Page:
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1977-1978: We meet

I’ve owned my 55 Chevy since October 1979; to paraphrase a wise man, “What a long, strange trip it's been.”  Please read on! It was late 1977. I was 18, and a student at United Electronics Instititue, an electronics school in Louisville, Ky. When I enrolled at UEI in June 1977, their placement counselor told me I needed to work a part-time job to get some experience and references. She set up an interview at Automotive Supplies, an auto parts jobber and retailer on Jacob Street in downtown Louisville.My job was driving parts to garages, service stations (remember those?) and to other auto parts retailers. My territory covered Southern Indiana and the western half of Jefferson County (the dividing line was Preston Highway).I was a real greenhorn when it came to city driving. I had only driven once into downtown, and that was just a short hop off the interstate. Finding my way around the Louisville metro area seemed like an overwhelming task.I met lots of new people on my delivery route. One of the nicest guys on my route was Paul Woodruff. He was the front-end specialist at Big O Tires on Eastern Blvd. in Clarksville, Ind. Paul had a 1955 Chevrolet Bel Air 2-door hard top that sat at the tire store from time to time. Being in the car parts business, I visited a lot of stores and saw plenty of hot street iron. Paul's '55 Chevy was my favorite.

My first Polaroid photo of the Chevy. I shot this to show my dad. He wasn't as impressed with it as I. (Click to enlarge.)

The Chevy was white and featured a one-piece fiberglass front end that tilted forward. A cowl induction hood scoop had been grafted to the doghouse; a Chevy bowtie had been cut where the grill would have been. A piece of black grillwork filled the bowtie, along with the Chevrolet script like that found on the front fenders of the low-end 150 trim level for that year.

The tilt front-end was one of my favorite parts of the car; it was a look that oozed horsepower. I never was hassled by the local law enforcement over the doghouse, but then I kept my foot out of it inside the city limits.

The rest of the body and interior was essentially stock As was normal for hot-rodded '55 Chevys, the hood and trunk lid emblems were removed, as was other non-essential chrome.. The original seats had been re-upholstered in black vinyl, and the side panels and door panels had been dyed black to match. The car had its original headliner.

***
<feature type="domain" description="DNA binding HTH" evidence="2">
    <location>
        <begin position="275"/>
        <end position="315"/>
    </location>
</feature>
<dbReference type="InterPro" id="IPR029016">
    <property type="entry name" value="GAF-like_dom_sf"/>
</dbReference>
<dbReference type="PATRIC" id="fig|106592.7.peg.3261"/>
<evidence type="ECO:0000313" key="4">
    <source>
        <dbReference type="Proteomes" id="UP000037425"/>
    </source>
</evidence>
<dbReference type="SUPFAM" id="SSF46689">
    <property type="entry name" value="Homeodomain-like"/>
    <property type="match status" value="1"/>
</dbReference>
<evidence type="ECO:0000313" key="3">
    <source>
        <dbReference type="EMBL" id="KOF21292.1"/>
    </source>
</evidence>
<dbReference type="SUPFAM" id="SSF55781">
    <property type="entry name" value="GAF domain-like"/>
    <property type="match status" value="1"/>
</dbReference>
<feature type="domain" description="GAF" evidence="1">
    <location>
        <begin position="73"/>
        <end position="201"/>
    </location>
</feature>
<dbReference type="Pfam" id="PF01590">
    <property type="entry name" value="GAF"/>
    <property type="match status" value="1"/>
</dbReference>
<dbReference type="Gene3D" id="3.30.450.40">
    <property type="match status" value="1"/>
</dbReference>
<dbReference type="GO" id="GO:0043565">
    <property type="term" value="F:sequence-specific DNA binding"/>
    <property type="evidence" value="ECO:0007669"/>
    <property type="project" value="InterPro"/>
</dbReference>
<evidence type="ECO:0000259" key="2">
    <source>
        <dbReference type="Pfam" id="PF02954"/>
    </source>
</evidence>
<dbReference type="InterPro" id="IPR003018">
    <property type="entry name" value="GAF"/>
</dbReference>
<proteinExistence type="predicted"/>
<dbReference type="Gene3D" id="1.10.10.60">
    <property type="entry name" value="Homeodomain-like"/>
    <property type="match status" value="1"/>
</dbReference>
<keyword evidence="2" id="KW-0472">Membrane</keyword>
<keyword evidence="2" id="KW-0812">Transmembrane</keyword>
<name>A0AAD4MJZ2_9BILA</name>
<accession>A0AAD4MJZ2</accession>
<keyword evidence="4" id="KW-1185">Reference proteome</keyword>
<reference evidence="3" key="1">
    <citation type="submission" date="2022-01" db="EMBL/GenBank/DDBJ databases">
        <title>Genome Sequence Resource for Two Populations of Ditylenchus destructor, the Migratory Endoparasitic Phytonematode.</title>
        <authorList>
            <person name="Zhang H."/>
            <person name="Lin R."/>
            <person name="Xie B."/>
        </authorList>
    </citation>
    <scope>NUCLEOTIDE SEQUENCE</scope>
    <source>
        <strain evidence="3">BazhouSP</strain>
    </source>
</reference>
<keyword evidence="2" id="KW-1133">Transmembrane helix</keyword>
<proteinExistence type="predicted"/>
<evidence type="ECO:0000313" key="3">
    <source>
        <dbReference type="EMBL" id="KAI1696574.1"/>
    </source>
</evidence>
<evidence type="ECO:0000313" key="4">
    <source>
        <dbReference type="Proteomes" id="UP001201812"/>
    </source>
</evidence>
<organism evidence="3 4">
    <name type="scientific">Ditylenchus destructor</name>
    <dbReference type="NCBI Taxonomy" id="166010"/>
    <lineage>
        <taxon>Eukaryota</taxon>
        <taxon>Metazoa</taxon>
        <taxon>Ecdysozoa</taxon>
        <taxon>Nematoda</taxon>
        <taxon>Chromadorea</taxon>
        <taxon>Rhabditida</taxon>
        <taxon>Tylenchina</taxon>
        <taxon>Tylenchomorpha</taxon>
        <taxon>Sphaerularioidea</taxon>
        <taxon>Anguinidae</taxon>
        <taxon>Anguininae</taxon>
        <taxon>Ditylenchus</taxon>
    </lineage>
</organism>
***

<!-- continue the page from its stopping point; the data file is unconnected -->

Under the fiberglass doghouse sat a 327-cu in. small-block Chevy with 11:1 high compression pistons, high-lift solid-lift camshaft, double-hump heads, Offenhauser 360 aluminum intake, Hedman Hedders and a Holley 750 double-pumper. The tranny was a Muncie shifted by a Hurst shifter (and a Pontiac shift knob, for whatever reason).

That small block Chevy hit quite a lick when idling. Without all the shielding from inner fenders, etc., the motor seemed extra noisy. While it would easily fry the tires when you hit the throttle, it also pinged on regular octane gas. Leaded premium gas was still available then, but was hard to find.

I visited Paul's Big O store about three times a week. On one delivery I saw the Chevy sitting out front for sale and I knew I had to have it.

Paul wanted $1,600 for the car, which was a premium price for an old Chevy back then. It had been modified so much that it wasn't considered a good candidate for restoration (original and less-modified cars were still available for a good price). He had a lot of interest but no takers.

I had to have the car. I lusted after the car like only an 18-year-old can. I had to raise the money -- but how? I cleared $40 a week from my after-school delivery job, so saving the money would be a very long process. I decided to sell my car, a 1971 VW Type III. I had equipped the car with aluminum slotted mags and it looked pretty good. The car had a decent stereo, a Hurst shifter, and more importantly, selling it was the quickest way to raise $1,600. I figured it would be an easy sell, though my parents had other ideas.

My mom had received a small sum of cash from an uncle's estate, and she took $500 of that money and bought the VW from her brother. I had added wheels, stereo and other teen-age essentials.

I knew I needed my parents' approval to sell a car they bought for me. On a Saturday I drove to Clarksville and shot some Polaroid photos of the Chevy to show my folks the car I wanted. On the way home, I practiced my sales pitch, trying to highlight the car's positive points.

I was convinced it would be a fine daily driver. The car would certainly be the coolest one in the school parking lot. I also knew it would raise my stock with my hometown gearheads. I told Paul I wanted it and gave him a $100 down payment to hold it for me.

My parents (particularly my father) thought I had lost my mind. The photographs only confirmed their biggest fears. Not only was it a hot rod, but the car was more than 20 years old and likely very unreliable. I had to drive a 70-mile-a-day commute to school and work — how could this broken-down Chevy hold up?

In the end, they finally said yes, though only if I could find a buyer. My dad made it clear he wouldn't be giving any money to help me with such a large portion -- and I would have to pay my own insurance. How I would do that on $40 a week, I wasn't sure, but I was confident I would find a buyer for my VW.

Fate, however, had other ideas.

Up Next: 1978-79: Hey! Where's my car?